York needed a strong start to the second half to have any hope of salvaging something so Gareth Ainsworth latching on to a pass from Stuart Lewis to send the visitors 3-0 up after 52 minutes probably wasn’t what they had in mind. “S***!” yelled one of the bloke’s behind me. “YOU JAMMY B******S!” yelled another. They weren’t the only people who were angry – York goalie Michael Ingham remonstrated fiercely with the linesman – apparently believing the ball had gone out of play (being up at the other end of the ground I have no idea) – but all he got for his efforts was a yellow card. The result now beyond doubt, York could easily have been forgiven for giving up the ghost, but to their credit they continued to press in hope of giving most of the 4,591 crowd something to smile about.
York’s consolation and – more importantly – their first Football League goal since 2004 came less than two minutes later. Ashley Chamber’s cross from the left hand side eventually found the leg of Jason Walker who bundled home from a few yards out. It wasn’t pretty but the home fans had something to cheer. They might have had more to cheer minutes later when Matty Blair hooked a shot over the cross bar from close range. The home team weren’t quite done there either and on 62 minutes the Wycombe ‘keeper was forced into his only serious save of the game when he tipped over Daniel Parslow’s effort from the edge of the penalty area.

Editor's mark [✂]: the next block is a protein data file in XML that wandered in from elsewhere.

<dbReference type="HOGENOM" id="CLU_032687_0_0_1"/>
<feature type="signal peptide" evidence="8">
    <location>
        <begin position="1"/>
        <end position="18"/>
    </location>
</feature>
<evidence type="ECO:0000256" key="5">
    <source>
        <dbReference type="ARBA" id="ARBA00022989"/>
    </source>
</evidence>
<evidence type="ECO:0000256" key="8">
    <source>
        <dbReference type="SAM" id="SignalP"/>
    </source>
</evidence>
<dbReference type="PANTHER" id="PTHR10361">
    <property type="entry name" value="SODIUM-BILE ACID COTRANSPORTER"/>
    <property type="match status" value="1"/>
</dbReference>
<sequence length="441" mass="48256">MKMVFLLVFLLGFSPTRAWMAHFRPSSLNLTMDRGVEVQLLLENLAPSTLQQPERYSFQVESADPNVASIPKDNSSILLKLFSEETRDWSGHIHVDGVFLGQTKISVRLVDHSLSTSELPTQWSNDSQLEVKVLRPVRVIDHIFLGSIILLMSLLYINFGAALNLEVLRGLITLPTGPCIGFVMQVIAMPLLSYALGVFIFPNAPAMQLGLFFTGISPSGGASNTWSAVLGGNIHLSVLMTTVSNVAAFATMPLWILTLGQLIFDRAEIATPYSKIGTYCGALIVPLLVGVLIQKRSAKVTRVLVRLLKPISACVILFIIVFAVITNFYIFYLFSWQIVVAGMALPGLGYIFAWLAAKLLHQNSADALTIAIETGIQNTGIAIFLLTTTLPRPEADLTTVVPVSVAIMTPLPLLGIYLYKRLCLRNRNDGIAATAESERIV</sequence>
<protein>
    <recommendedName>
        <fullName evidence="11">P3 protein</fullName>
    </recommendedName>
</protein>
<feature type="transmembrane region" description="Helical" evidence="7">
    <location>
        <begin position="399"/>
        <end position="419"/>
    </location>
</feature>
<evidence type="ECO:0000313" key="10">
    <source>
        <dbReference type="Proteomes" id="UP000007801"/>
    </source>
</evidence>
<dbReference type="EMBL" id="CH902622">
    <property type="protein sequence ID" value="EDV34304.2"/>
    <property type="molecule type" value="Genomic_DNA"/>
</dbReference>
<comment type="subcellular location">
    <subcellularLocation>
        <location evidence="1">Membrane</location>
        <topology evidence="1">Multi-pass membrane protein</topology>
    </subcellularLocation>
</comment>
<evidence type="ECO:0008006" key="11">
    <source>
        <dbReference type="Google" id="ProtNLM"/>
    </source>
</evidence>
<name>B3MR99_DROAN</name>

After that the game petered out. York continued to have the majority of the play but Wycombe’s defence – which rarely put a foot wrong all afternoon – were happy to soak up the pressure. In particular, Wycombe’s Gary Doherty had a solid game at centre half and dealt comfortably with anything the home side threw his way. It was the kind of steady, completely unspectacular and entirely unnoteworthy performance that I fork out my money to go and appreciate. It is pretty difficult to make judgements this early on in the season (especially when you’ve never seen this team before) but I think York will do alright and get a few goals against teams which less well-organised defences. It might not have been a dream start to life back in the Football League but their fans seemed pretty philosophical about it – “we’re back where we belong,” one of them said to me, “eighteenth in Division Four!”